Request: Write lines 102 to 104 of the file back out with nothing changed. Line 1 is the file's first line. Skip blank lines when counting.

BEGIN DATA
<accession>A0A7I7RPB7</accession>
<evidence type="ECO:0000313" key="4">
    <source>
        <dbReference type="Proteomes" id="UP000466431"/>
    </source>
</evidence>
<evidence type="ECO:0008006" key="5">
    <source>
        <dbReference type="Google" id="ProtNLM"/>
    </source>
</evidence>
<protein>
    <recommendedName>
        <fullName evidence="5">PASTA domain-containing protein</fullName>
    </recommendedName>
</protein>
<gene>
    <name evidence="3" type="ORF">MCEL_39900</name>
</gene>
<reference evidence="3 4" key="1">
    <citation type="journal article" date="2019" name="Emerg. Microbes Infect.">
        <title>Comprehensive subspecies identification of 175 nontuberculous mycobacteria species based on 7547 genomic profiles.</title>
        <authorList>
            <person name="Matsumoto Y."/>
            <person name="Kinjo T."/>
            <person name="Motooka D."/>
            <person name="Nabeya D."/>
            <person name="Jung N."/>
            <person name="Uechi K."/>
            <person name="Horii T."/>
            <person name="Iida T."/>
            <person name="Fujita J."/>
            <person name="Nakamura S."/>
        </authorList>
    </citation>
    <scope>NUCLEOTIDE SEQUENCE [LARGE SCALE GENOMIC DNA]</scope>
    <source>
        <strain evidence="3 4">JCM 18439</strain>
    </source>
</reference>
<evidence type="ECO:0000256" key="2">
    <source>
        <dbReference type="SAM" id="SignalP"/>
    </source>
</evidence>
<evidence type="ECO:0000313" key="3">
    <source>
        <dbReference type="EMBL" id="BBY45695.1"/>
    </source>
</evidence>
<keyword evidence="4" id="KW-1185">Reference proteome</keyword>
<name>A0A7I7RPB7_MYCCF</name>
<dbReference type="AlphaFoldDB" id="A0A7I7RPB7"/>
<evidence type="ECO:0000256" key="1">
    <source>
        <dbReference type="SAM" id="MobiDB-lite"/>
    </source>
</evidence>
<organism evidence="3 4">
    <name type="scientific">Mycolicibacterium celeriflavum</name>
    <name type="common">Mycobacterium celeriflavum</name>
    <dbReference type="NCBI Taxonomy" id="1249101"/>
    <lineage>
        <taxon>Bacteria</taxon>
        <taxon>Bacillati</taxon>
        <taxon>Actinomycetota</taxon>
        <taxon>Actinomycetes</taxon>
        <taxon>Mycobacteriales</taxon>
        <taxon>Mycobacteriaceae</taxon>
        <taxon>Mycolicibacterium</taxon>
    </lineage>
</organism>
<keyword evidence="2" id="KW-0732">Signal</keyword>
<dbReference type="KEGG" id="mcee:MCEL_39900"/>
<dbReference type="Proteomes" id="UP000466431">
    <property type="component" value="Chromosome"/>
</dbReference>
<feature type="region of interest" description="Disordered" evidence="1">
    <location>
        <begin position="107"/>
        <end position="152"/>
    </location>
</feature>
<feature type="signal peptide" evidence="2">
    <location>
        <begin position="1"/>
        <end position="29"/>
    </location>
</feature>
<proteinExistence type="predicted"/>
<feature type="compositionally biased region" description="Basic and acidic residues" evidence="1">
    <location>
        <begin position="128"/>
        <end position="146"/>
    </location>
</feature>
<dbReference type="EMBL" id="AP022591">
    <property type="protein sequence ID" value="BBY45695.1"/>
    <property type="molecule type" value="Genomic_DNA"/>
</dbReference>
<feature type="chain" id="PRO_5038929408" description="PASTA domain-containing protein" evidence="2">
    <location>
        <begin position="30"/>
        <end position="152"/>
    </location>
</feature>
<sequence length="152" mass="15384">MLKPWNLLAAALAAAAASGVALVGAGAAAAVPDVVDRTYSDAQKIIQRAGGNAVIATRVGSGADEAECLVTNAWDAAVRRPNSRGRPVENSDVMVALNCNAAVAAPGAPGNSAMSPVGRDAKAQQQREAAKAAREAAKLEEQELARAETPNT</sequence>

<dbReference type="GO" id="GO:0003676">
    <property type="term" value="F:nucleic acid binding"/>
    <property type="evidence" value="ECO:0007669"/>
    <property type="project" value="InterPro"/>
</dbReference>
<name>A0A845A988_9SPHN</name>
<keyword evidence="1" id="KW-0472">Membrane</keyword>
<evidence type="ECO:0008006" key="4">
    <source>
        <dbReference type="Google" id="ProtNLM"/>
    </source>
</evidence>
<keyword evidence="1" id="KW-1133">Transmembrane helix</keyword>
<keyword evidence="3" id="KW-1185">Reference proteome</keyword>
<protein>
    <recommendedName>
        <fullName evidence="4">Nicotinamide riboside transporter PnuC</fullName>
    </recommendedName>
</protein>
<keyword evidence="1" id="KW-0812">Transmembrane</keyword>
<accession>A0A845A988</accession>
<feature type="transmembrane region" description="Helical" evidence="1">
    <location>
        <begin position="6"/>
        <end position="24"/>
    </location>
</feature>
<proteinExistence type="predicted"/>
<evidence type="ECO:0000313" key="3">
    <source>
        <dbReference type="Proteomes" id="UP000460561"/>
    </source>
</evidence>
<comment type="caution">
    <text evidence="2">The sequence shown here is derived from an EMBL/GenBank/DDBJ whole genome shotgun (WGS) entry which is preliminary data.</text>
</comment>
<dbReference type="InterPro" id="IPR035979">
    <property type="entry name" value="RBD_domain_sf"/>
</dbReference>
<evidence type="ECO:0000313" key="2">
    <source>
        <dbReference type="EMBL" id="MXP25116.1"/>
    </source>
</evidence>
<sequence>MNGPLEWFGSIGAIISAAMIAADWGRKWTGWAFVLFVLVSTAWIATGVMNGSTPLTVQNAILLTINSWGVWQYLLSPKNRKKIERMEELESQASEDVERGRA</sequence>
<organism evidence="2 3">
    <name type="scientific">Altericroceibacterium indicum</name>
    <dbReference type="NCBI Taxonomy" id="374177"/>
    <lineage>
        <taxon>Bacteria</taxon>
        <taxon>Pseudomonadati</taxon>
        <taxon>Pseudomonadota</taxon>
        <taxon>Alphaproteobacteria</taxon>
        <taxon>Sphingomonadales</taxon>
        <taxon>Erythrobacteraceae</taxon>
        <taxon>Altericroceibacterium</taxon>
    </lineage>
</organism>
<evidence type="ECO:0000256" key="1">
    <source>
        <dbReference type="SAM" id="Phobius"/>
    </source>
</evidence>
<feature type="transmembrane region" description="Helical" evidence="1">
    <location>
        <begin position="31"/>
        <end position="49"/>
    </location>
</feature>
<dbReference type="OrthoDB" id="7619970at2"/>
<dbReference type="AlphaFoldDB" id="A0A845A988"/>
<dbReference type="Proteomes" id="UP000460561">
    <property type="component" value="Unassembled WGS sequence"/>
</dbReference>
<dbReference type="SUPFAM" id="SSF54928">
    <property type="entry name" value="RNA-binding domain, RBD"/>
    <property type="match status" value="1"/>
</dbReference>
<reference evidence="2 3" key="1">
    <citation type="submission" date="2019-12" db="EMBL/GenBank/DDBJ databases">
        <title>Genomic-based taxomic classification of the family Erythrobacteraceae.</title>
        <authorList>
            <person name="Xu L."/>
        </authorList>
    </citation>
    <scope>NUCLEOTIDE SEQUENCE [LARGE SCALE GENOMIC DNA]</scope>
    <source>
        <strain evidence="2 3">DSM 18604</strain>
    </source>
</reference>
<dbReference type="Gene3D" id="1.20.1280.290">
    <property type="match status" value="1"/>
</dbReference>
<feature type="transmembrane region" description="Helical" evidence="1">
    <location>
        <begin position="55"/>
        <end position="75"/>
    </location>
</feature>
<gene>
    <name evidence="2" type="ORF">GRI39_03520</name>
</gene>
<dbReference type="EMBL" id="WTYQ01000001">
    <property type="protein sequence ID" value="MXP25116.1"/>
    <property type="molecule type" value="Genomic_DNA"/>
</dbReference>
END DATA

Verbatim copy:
    <location>
        <begin position="30"/>
        <end position="152"/>